July 29, 2014 |
WASHINGTON - When historians look back on 2014, they will note not just how flagrantly Vladimir Putin disregarded international law or how stubbornly Gaza and Israel kept firing missiles at each other. They also will be puzzled at how poorly the United States handled its economy. They undoubtedly will conclude that 2014 was a year of missed opportunities. The world's record in dealing with bullies and tyrants has not been good; it remains to be seen if economic sanctions work with the lawless Putin, whose takeover of Crimea has led to a series of disasters for scores of innocent people.
October 2, 2013 |
YOUR SOCIAL Security check will still be in the mailbox this afternoon - but just don't try to log into the Library of Congress website, or go for a hike in a national park. The long-predicted shutdown of the federal government came at midnight as Washington's never-ending spat over the Affordable Care Act - a/k/a ObamaCare - prevented Congress from passing a budget bill that both houses could agree on and that President Obama would sign. The result is a bizarre mix of what's open, and what's not, of which government employees get paid, and which don't.
June 18, 2013 |
New Jersey public employees are bracing for what their union leaders say is the latest anti-worker onslaught by the Christie administration. The New Jersey Civil Service Commission, all of whose members are Gov. Christie's appointees, has proposed sweeping changes it says would streamline the promotion process, making it easier to advance top-notch people. That's not how the unions see it. They say the changes would invite cronyism and political favoritism, discouraging state, county, and municipal workers who don't want to play politics.
April 25, 2013 |
TACARIGUA, Venezuela - The razor-close vote to replace late Venezuelan President Hugo Chavez has sparked what opposition leaders and human-rights groups say is a government crackdown on public employees who either didn't back Chavez's handpicked successor or failed to show sufficient support for the ruling party. The April 14 election had revealed a major shift in public support away from the Chavez program as problems such as food shortages, soaring inflation and crime, as well as the absence of the late leader's famous charm, led hundreds of thousands of Venezuelans to back the opposition for the first time since Chavez took power 14 years ago. It was an ominous start for successor Nicolas Maduro's government, which is struggling to write the second chapter of the country's socialist transformation amid deepening economic problems and widening divisions in a bureaucracy and public that once solidly backed Chavez.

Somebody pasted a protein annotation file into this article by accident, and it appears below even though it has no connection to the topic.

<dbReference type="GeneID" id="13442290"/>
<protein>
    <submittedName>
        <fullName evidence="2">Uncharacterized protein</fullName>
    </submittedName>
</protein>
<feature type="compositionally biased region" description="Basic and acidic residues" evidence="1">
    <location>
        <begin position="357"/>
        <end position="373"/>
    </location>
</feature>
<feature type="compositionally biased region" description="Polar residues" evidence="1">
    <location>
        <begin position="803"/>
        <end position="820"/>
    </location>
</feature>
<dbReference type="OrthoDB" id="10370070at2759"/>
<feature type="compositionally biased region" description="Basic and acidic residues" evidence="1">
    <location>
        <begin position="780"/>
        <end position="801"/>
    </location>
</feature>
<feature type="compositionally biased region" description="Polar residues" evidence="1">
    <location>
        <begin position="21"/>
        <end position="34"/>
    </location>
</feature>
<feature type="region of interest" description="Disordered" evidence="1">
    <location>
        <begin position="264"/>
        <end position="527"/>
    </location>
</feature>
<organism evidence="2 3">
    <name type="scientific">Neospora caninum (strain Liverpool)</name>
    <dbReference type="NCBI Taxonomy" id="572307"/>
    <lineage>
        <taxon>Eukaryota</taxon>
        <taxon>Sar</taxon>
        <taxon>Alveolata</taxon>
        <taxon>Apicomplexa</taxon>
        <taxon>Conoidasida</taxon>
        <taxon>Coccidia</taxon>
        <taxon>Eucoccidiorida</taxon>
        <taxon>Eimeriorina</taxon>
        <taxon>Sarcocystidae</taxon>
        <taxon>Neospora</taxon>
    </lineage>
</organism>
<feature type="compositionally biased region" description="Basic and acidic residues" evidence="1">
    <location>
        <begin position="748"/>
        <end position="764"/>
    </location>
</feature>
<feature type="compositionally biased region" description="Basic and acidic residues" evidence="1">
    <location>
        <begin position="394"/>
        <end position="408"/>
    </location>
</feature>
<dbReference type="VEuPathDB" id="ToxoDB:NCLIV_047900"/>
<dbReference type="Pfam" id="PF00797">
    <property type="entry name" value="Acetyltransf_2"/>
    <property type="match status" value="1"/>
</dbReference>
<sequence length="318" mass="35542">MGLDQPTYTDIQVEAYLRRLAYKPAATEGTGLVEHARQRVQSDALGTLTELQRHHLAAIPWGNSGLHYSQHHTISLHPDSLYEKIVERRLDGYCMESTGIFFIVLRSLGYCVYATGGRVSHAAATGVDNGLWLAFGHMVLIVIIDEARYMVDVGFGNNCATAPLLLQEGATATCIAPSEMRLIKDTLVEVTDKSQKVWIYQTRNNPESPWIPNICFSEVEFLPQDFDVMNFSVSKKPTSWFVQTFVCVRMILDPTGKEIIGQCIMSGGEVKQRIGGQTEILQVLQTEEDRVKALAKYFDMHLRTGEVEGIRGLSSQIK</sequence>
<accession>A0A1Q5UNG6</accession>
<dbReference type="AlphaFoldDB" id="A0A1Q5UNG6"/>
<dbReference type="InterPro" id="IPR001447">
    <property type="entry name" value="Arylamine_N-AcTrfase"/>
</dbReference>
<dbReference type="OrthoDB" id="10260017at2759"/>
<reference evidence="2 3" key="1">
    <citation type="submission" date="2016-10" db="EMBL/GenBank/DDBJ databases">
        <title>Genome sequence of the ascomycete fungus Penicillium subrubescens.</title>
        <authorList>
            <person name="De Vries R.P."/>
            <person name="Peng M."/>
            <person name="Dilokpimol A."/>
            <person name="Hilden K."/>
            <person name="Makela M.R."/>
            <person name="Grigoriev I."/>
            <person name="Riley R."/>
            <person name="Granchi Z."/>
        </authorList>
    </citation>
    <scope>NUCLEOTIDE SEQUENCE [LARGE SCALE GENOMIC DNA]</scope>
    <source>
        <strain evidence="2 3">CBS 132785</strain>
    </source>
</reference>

March 11, 2013 |
Wall Street liked what it heard from Washington, as the stock market responded positively to an upbeat jobs report Friday from the U.S. Labor Department. February's unemployment rate edged down to 7.7 percent from 7.9 percent, while payroll jobs grew by 236,000, with broad hiring in nearly every sector. The report sent the Dow Jones industrial average up 67 points, and the S&P gained nearly seven points. "The number was up more than expected," said PNC Financial Services chief economist Kurt Rankin.
March 9, 2013 |
The nation's payrolls added 236,000 jobs in February, and the unemployment rate dropped to 7.7 percent, down from 7.9 percent, the U.S. Labor Department reported Friday morning. Stocks rose as the news was released. Except for 10,000 government jobs lost, there was hiring in nearly every broad industry sector, including manufacturing, construction, retail, business and professional services and health. Education, typically a job generator, saw a decline, both in the private and public sectors.
January 24, 2013 |
WASHINGTON - Union membership plummeted last year to the lowest level since the 1930s as cash-strapped state and local governments shed workers and unions had difficulty organizing new members in the private sector despite signs of an improving economy. Government figures released Wednesday showed union membership declined from 11.8 percent to 11.3 percent of the workforce, another blow to a labor movement already stretched thin by battles in Wisconsin, Indiana, Michigan, and other states to curb bargaining rights and weaken union clout.
December 26, 2012
IN HIS STORY ON unemployment in Pennsylvania ( Daily News , Dec. 21), Will Bunch reveals a fundamental lack of understanding when it comes to free-market economies. Recovering from a recession is best accomplished by growing private-sector employment - something the Corbett administration has done to the tune of 109,000 new jobs. These are the jobs that spur economic recovery, support other sectors through spending and investment and provide revenue for government services. Government jobs, on the other hand, consume public dollars, and the taxes public employees pay return only a fraction of money to the same treasury from which their salaries came.
December 9, 2012 |
The bell kept ringing at the Be a Hero, Hire a Hero job fair for veterans at the National Constitution Center on Friday - each ring signaling a tentative job offer or a second interview. Maybe it's a reflection of Friday's news from the U.S. Labor Department that the nation's payrolls expanded by 146,000 jobs in November or that the unemployment rate dropped to an unanticipated low of 7.7 percent - a five-year low. Or maybe it's just another confusing signal in a confusing job market.